From a contemporary press report
Dr. Harvey Hall of The Fairfax Retirement Community, Fort Belvoir, Virginia, died on October 22, 2003 at the age of 99.
Harvey Hall retired in 1973 as chief scientist of NASA'S Manned Space Flight Program (The Apollo Program) a position he considered one of his lesser accomplishments.
Born in Butte, Montana, August 18, 1904, to a frontier physician and a registered nurse, he pursued graduate studies at the University of California, Berkley, receiving the first Ph.D. in quantum physics granted under the tutelage of renowned physicist and later atomic bomb scientist J. Robert Oppenheimer. He taught physics and did basic research at Columbia Univeristy, City College of New York, and New York University before World War II.
During WWII he served on active duty as Commander in the United States Navy (Bureau of Aeronautics) working successfully on radar, antisubmarine warfare, and the concept and deployment of “Toss” bombing, greatly increasing the accuracy of naval and air force bombing.
In 1945, he lead an advanced technical group into Nazi Germany to retrieve scientific data on stealth technology. He subsequentlty received two Citations of Merit from the Department of Navy.
After World War II he relinquished his commission but remained with the Bureau of Aeronautics as Chief Physicist in a failed effort to obtain funding for the development of an earth-orbiting satellite. He also served as special advisor to Chief of Naval Operations on nuclear applications. After two years with RAND Corporation (Chief Nuclear Physicist) and the University of Southern California (Associate Professor of Physics), Dr. Hall returned to the USN in 1951 and was later named Civilian Director of Naval Operations Research, during which time the Polaris submarine was developed with solid propellant fueled rockets utilizing smaller thermo-nuclear weapons during the Cold War.
In 1957 Dr. Hall was appointed Chairman of the Department of Physics at Florida State University but was called by Dr. Edward Teller to join him at the Lawrence Livemore Radiation Laboratories in 1960.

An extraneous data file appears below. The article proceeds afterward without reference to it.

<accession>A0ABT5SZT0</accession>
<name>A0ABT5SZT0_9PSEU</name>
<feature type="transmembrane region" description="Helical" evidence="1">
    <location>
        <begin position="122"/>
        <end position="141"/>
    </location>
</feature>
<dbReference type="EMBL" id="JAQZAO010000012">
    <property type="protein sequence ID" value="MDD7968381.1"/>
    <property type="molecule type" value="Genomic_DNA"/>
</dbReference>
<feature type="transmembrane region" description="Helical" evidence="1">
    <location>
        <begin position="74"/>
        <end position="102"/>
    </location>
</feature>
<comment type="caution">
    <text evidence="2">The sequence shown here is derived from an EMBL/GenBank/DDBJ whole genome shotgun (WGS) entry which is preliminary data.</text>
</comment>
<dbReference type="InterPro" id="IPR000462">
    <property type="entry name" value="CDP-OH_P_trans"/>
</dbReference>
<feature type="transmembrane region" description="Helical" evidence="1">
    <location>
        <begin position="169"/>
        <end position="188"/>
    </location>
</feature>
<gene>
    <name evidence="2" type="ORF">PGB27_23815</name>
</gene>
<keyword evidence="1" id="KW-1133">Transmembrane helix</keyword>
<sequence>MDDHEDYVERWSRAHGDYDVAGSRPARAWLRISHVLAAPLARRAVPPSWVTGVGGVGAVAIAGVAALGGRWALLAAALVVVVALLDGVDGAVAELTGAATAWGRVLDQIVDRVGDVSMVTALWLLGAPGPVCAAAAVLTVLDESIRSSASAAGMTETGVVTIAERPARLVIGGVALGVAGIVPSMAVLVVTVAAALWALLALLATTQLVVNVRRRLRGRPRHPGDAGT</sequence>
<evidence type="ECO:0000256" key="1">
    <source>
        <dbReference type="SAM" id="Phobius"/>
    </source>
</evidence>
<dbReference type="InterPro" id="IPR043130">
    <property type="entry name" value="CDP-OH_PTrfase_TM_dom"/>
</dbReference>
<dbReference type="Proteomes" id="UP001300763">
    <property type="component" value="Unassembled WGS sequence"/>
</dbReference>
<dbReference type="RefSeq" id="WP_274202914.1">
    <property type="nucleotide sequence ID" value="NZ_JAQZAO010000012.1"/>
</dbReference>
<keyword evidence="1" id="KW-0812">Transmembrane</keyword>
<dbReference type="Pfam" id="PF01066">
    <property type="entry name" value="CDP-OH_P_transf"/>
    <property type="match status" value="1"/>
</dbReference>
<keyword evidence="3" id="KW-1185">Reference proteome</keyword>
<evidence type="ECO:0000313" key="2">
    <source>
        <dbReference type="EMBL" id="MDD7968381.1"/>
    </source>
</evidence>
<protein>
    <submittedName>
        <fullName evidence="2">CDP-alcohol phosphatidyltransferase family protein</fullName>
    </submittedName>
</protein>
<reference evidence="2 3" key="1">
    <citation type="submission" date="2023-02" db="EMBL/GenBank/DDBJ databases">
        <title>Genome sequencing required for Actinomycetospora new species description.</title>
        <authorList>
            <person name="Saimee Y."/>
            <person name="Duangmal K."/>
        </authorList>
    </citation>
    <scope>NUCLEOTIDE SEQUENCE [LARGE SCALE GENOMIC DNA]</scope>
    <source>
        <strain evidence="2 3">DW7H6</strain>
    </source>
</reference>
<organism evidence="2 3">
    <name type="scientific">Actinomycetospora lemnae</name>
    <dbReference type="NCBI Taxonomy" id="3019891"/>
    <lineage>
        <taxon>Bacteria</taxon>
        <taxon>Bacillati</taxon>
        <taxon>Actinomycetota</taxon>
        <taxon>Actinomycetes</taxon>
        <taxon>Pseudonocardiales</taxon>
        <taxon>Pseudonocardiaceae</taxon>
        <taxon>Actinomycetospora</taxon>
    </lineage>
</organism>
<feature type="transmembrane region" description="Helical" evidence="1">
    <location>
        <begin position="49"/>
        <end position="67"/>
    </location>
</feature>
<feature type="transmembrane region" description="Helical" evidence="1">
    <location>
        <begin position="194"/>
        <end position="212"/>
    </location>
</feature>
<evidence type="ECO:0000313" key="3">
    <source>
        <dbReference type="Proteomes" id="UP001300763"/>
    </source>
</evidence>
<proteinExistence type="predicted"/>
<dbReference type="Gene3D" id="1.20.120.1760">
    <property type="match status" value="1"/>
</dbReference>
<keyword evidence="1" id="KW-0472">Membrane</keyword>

Nasa was formed and with funding available, he returned to Northern Virginia for the third time and became leader of the Large Launch Vehicle Development, coordinating efforts with the famed German Rocket scientist Werhner von Braun. Following the successful moon landing in July 1969 and several subsequent missions he retired as Chief Scientist in 1973. Golf, duplicate bridge, reading and classical music consumed much of his time. He wrote his memoirs History of a Physicist – Joys and Woes finishing it at the age of 95 with remarkable memory for details of earlier events.
He was a life master in bridge, long term member (57 years) of The Army – Navy Country Club, The Cosmos Club, the American Physical Society, and the New York Academy of Science, and other scientific societies and author of numerous scientific articles from 1928 to 1980's.
He is survived by his wife of 69 years Mary Allen Hall, two sons William Harvey Hall, M.D.; wife Minna Wilson of Oklahoma City, OK, John Howland Hall, M.D. and his wife Jane Weisiger of Greensboro, NC (all of whom graduated from Fairfax High School, Fairfax, VA) and one daughter, attorney Mary Suzanne Hall Mindlin and her husband Rod of Cardiff, CA, eight grandchildren, and nine great-grandchildren. He is to be buried in Arlington National Cemetery. The family request no flowers.
- CDR US NAVY
- VETERAN SERVICE DATES: 12/15/1942 – 03/19/1958
- DATE OF BIRTH: 08/18/1904
- DATE OF DEATH: 10/22/2003
- DATE OF INTERMENT: 02/06/2004
- BURIED AT: SECTION 5-JJ ROW 19 SITE 5
ARLINGTON NATIONAL CEMETERY
Michael Robert Patterson was born in Arlington and is the son of a former officer of the US Army. So it was no wonder that sooner or later his interests drew him to American history and especially to American military history. Many of his articles can be found on renowned portals like the New York Times, Washingtonpost or Wikipedia.
Reviewed by: Michael Howard